9 Whicker was in everything and 10 Justin Fish (who missed most of the season with injury) ran elusively (and once sailed through a wide gap left when Narayan went searching for another intercept).12 Ebeling had a polished game, and 14 Rowland Kotobalavu was outstanding, bumping off one defender after another every time he got the ball.

But my player of the match would have been the Trinity School Captain, 5 Manish Poologasundram. He has been in the side throughout the season, working dutifully without ever doing a single thing that would raise the pulse of a spectator. But on Saturday, he found an extra gear. He ran powerfully, making ground and breaking tackles whenever he had the ball, he was dominant at the breakdown and he tackled everything that moved. It was an exceptional display.

Waverley — Koutsoukis was excellent, tackling, turning over ball at the breakdown, and running with exceptional acceleration for such a nugget. 8 Ryan Powter had a fine game marked by several powerful, athletic runs. The pick of the backs was 13 Jordan Bracewell, who challenged the defence whenever he had the ball, running hard and straight.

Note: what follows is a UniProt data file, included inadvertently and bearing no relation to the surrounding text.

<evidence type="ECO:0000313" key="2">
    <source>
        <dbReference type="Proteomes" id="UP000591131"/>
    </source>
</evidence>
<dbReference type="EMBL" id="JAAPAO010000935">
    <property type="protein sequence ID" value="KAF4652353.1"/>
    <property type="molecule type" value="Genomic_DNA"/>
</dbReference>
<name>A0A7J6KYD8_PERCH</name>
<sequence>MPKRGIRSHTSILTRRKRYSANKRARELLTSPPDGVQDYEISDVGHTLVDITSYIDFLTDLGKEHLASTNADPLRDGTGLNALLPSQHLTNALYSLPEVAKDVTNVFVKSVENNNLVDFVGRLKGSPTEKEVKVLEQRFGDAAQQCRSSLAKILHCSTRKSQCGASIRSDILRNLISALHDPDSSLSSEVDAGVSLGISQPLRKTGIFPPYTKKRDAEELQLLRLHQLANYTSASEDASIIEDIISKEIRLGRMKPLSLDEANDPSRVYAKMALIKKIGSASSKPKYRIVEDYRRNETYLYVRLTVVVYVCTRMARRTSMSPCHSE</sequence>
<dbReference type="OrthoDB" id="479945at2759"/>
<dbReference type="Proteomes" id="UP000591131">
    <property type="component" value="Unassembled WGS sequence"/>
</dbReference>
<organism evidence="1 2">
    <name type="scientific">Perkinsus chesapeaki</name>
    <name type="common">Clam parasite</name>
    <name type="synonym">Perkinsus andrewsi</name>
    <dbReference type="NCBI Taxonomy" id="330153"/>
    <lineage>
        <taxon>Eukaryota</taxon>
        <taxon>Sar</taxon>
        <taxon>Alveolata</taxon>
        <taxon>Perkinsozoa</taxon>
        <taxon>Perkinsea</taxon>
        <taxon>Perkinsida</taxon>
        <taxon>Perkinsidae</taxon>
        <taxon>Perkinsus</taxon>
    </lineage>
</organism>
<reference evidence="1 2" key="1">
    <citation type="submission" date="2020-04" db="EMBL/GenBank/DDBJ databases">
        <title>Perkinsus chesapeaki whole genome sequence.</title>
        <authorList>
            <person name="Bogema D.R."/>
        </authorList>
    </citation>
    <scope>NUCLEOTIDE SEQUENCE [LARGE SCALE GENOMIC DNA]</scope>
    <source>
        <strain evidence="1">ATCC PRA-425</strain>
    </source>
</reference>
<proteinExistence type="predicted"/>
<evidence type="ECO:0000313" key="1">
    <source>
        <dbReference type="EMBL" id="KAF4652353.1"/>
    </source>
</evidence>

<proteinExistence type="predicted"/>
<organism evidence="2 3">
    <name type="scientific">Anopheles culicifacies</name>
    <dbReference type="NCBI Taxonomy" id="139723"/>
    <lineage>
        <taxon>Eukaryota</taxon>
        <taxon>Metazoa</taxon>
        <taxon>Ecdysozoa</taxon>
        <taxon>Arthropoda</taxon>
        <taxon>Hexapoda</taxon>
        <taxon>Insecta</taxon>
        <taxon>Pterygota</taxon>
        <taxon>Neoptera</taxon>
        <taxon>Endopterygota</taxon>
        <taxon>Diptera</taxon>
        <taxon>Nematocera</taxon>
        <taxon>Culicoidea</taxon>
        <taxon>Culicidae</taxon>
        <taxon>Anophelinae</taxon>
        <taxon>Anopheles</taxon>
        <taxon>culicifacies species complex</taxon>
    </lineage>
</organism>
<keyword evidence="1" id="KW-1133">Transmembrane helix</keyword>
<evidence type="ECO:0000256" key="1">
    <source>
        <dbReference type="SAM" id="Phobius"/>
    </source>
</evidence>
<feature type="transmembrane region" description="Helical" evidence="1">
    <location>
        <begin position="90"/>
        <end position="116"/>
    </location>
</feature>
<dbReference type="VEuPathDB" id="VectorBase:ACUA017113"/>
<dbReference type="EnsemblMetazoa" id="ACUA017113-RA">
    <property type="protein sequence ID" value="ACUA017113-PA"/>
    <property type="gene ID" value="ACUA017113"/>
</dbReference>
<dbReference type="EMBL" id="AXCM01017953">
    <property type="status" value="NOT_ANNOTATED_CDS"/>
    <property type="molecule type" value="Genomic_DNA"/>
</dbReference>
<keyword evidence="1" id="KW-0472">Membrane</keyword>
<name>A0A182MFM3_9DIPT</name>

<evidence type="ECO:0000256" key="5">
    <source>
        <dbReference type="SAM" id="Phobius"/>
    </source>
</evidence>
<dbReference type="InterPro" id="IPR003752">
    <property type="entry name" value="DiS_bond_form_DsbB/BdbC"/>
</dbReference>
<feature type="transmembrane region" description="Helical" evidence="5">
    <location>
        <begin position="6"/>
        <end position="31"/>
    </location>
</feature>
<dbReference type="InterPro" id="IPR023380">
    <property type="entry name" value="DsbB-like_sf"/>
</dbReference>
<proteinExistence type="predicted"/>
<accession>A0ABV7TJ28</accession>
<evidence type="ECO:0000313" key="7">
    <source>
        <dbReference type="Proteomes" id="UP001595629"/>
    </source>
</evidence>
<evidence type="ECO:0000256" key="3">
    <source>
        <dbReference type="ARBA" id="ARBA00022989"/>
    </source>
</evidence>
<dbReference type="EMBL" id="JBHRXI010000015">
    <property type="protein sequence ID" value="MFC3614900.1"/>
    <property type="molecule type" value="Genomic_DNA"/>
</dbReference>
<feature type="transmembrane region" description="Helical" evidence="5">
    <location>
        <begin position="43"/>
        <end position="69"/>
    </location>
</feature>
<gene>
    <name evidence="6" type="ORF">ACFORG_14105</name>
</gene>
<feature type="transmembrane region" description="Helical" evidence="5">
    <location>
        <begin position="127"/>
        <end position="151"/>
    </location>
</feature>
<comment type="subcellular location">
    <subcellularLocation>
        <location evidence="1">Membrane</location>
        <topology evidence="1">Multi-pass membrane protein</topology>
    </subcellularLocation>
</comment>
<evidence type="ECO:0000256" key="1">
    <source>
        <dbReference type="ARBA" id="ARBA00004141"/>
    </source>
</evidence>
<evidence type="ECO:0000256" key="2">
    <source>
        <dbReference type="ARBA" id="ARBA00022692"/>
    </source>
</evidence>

Wrap-up

Oh: Barker won; so perhaps in the end it didn’t matter. But if you saw the desolate faces on the Waverley players, or Trinity’s post-match celebration, you’d realise that it mattered to them.


Match details

Trinity  —  30

W Blake, J McLean, B Whicker, R Innes tries, C Ebeling 2 goals 2 penalty goals

Waverley  — 22

P Duffy, D Narayan, D Murphy tries P Duffy 2 goals, penalty goal.


Click on arrow to see Barker v. Knox match report on Page 2

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CAS

Snort played some undistinguished Rugby at school in Sydney before playing some undistinguished Rugby for Sydney University and a bit more undistinguished Rugby in England. It is a fair summary to say that his career as a player was undistinguished.